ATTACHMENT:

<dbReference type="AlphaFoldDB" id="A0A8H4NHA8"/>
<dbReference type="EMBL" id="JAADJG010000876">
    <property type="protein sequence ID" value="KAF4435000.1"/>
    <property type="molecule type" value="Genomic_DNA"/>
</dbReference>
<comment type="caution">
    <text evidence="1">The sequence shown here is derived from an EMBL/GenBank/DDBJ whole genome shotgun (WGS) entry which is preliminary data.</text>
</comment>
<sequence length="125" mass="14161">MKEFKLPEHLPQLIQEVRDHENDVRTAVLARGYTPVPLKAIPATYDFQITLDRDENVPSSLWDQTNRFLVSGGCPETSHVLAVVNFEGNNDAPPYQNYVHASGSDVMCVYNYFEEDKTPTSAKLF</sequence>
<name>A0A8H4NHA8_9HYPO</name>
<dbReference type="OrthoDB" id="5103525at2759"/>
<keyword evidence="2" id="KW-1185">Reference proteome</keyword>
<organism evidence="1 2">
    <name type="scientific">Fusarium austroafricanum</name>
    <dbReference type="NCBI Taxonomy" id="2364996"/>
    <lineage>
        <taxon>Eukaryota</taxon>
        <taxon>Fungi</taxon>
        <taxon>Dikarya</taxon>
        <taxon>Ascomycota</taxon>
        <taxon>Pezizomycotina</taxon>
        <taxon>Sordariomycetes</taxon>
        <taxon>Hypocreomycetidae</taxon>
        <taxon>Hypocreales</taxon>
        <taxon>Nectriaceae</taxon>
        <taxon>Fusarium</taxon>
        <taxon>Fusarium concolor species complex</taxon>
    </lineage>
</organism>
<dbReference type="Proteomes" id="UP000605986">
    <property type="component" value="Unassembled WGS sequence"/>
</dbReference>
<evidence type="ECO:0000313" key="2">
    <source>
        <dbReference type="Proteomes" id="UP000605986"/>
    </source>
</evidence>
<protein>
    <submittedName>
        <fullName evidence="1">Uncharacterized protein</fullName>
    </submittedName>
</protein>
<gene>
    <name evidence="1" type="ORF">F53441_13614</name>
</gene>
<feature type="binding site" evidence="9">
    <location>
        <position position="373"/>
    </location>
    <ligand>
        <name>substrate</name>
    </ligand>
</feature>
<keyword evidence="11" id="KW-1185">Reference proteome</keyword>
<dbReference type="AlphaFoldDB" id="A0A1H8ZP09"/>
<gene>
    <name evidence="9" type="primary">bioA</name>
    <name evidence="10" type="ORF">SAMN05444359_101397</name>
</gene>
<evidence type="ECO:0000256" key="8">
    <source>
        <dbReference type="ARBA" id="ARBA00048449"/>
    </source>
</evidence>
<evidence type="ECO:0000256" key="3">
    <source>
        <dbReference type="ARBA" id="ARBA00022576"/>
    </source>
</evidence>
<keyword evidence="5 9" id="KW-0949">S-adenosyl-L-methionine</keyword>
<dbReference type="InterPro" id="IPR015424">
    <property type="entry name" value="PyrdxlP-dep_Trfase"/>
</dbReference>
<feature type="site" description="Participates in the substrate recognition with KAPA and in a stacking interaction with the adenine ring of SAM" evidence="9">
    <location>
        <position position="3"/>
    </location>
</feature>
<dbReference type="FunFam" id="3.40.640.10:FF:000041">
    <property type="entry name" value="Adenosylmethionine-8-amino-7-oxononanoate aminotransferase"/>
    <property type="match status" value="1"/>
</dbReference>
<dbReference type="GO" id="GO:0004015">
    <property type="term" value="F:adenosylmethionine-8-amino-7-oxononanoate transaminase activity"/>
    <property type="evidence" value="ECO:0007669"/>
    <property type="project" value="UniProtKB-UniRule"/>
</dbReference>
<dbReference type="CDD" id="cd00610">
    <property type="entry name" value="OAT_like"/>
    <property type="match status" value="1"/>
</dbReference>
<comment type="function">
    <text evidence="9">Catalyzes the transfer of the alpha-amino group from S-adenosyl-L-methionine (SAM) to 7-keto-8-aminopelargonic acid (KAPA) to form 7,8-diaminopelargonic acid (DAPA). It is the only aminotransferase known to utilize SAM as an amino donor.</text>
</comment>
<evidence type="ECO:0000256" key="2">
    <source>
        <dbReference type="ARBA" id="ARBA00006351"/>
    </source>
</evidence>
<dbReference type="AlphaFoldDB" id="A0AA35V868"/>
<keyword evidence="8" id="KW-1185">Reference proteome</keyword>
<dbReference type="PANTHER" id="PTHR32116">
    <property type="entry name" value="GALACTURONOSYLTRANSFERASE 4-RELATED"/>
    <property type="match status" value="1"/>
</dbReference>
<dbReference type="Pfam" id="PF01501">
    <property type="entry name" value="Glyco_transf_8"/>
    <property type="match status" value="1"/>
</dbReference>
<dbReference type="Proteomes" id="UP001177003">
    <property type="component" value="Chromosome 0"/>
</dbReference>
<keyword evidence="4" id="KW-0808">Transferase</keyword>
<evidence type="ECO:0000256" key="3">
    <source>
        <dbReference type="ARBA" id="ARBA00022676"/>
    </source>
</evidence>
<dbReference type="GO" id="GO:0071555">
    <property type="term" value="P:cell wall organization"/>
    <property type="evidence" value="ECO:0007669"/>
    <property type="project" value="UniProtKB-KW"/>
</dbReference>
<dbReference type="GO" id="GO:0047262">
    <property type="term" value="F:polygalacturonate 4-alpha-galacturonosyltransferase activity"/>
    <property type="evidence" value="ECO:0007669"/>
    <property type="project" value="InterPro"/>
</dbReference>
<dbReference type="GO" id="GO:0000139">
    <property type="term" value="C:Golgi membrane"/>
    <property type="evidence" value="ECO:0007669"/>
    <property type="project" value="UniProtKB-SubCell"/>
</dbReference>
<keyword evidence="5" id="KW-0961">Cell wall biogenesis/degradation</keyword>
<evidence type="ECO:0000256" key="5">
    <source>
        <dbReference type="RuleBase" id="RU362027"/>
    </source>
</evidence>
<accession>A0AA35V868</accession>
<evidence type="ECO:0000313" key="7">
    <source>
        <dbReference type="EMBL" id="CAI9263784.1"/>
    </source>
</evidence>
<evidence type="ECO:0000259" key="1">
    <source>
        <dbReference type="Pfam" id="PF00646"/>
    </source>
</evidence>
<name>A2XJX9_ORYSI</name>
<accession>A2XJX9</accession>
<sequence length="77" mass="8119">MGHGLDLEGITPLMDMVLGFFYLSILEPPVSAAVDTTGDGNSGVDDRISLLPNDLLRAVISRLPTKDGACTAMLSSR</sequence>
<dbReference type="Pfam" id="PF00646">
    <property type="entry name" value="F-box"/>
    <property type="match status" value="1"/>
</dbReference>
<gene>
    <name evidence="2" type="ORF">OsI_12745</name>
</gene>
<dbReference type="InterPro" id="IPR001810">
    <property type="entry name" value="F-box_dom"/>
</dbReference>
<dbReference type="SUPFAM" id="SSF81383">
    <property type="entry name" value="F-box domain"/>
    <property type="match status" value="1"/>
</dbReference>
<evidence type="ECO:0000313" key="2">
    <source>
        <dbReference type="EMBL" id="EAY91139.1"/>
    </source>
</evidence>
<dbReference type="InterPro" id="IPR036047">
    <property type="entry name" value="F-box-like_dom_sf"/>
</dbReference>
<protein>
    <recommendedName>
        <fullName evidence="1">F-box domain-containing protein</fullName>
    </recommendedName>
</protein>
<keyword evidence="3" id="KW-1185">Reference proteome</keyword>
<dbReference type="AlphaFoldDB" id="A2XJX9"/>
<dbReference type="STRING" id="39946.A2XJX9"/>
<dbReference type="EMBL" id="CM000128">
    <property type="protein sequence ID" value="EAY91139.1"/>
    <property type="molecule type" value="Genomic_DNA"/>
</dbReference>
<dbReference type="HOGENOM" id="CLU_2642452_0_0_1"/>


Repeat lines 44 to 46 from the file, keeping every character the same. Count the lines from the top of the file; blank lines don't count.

    <name evidence="1" type="ORF">F53441_13614</name>
</gene>
<feature type="binding site" evidence="9">